On July 22, 2014, the President signed WIOA into law, which superseded the Workforce Investment Act of 1998 and amended the Rehabilitation Act, which is contained in title IV of WIOA. The passage of WIOA – a bipartisan and bicameral effort – marked the most significant reform of the Federal adult education and workforce development system in more than a decade and presented tremendous opportunities to change the way our systems operate. Through WIOA, we look forward to:

  • streamlining the way we do business in order to shape the nation’s employment and training system into one that continues to provide improved outcomes for all job seekers, workers, and employers;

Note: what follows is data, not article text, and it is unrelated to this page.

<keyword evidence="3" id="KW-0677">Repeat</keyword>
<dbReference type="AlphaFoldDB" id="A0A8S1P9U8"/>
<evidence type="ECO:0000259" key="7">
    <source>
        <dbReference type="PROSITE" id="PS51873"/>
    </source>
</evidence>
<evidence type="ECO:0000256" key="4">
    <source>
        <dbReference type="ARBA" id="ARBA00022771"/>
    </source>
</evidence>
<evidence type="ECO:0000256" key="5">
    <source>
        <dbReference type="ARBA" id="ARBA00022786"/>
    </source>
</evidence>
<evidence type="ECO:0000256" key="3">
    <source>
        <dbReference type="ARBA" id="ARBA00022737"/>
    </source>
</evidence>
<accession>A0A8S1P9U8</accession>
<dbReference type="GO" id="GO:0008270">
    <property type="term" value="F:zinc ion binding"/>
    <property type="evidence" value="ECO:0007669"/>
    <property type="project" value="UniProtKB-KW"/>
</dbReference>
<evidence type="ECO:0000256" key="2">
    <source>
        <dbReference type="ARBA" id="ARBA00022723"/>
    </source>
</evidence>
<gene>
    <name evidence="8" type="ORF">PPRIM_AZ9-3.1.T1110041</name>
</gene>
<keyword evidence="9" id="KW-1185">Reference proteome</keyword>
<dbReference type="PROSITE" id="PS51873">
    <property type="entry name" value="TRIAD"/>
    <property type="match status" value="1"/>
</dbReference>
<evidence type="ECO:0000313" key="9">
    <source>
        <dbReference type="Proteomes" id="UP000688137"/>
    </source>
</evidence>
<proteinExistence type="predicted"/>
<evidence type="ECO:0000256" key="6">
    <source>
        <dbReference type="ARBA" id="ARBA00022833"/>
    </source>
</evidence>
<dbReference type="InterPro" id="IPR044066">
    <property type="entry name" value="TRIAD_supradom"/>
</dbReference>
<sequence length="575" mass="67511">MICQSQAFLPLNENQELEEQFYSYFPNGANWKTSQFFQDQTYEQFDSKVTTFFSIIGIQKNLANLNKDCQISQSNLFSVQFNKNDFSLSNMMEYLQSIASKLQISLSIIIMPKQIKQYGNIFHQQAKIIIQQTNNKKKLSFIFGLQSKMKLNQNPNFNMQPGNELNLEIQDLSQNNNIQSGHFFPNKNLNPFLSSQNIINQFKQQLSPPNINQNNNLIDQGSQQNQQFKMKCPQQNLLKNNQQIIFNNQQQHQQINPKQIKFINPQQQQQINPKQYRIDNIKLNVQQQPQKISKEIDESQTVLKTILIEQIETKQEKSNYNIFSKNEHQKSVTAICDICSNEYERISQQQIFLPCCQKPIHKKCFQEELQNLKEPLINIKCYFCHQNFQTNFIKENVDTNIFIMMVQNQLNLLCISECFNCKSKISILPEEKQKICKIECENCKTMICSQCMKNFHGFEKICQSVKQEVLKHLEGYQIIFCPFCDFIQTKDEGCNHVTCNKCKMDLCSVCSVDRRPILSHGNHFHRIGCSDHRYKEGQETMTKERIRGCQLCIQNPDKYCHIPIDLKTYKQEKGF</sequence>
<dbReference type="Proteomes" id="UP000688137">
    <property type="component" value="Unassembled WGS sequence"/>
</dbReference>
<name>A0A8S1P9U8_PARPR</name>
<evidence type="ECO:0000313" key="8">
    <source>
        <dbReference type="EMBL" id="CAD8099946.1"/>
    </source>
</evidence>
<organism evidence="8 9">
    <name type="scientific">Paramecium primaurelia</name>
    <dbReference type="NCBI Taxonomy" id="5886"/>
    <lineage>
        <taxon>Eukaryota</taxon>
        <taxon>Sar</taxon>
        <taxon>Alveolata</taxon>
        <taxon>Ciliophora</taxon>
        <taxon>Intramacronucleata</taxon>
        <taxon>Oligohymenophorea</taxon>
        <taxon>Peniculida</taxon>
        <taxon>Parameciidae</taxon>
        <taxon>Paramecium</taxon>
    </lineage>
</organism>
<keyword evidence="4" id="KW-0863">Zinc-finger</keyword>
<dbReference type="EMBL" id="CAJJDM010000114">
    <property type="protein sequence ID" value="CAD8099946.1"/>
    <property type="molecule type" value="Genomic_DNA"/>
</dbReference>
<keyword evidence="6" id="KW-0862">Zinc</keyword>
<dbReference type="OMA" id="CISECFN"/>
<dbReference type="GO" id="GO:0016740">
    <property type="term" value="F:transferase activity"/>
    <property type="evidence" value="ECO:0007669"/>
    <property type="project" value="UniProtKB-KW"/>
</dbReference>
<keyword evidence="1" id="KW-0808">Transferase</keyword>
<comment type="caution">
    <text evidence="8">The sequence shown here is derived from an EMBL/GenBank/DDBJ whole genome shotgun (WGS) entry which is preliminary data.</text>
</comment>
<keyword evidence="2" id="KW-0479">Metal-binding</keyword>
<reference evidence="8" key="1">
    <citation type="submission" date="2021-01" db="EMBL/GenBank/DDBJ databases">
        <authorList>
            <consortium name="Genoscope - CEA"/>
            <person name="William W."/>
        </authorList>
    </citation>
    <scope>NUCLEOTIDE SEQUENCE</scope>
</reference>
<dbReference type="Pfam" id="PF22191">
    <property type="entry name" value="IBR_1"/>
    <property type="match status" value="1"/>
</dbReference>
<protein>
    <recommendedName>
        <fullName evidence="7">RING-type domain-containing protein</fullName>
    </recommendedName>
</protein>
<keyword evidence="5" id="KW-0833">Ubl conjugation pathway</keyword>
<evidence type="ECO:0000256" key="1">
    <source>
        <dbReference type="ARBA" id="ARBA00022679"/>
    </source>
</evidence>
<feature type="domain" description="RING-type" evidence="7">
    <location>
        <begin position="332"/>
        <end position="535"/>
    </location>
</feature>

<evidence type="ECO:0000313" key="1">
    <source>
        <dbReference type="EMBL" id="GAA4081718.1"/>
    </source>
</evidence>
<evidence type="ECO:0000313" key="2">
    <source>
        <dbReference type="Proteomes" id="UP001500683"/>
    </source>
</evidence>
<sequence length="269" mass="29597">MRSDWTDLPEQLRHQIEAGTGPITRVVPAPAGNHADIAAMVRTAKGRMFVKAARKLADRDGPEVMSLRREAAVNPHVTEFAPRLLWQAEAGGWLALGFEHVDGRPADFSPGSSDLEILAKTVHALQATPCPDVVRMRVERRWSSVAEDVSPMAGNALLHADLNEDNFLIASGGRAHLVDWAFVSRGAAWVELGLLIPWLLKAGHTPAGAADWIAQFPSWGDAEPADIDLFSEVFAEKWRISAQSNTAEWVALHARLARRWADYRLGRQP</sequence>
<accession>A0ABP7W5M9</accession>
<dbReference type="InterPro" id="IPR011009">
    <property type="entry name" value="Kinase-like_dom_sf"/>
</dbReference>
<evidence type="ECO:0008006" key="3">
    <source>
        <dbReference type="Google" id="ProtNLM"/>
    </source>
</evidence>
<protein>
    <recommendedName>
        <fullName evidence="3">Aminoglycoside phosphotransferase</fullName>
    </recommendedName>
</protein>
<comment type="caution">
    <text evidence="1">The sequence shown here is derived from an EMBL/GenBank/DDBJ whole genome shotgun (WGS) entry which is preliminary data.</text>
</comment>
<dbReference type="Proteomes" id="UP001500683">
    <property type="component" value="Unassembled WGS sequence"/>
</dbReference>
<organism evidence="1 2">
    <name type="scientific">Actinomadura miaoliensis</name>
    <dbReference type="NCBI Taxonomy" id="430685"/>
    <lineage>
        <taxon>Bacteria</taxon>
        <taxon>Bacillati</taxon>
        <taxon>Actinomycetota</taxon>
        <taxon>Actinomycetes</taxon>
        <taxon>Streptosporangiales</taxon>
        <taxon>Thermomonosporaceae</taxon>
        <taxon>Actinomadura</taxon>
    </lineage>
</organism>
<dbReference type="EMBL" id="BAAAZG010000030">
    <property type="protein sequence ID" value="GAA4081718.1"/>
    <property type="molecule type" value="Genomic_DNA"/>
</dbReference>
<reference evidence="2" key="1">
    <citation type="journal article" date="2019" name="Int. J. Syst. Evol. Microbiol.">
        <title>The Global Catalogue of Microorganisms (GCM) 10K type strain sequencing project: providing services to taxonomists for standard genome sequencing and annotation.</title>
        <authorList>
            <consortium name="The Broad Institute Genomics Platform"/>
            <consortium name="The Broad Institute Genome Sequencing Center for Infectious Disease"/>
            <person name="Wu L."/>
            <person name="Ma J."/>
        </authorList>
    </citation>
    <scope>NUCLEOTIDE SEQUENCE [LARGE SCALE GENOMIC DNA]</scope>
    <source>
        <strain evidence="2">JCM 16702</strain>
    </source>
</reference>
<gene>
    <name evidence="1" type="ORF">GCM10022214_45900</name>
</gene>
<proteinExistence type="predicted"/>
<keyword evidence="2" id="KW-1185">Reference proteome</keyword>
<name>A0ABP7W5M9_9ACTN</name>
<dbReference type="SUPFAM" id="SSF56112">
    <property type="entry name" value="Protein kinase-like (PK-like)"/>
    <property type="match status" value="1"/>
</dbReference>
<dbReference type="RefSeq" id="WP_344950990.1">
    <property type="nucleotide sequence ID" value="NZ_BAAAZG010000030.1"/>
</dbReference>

• supporting innovative strategies to keep pace with changing economic conditions;
  • improving collaboration between adult education, VR, and workforce development agencies at the Federal-, State-, and local-levels;
  • expanding training and employment opportunities for the millions of youth and adults served annually by our systems; and
  • making a difference for those individuals who have the greatest barriers to employment by offering them enhanced access and clear pathways to good jobs that provide family-sustaining wages.

We strongly believe that two of the core purposes of WIOA are to ensure that:

  • individuals who face barriers to employment, such as individuals with disabilities, receive the services and supports they need to acquire the skills necessary to obtain competitive integrated employment; and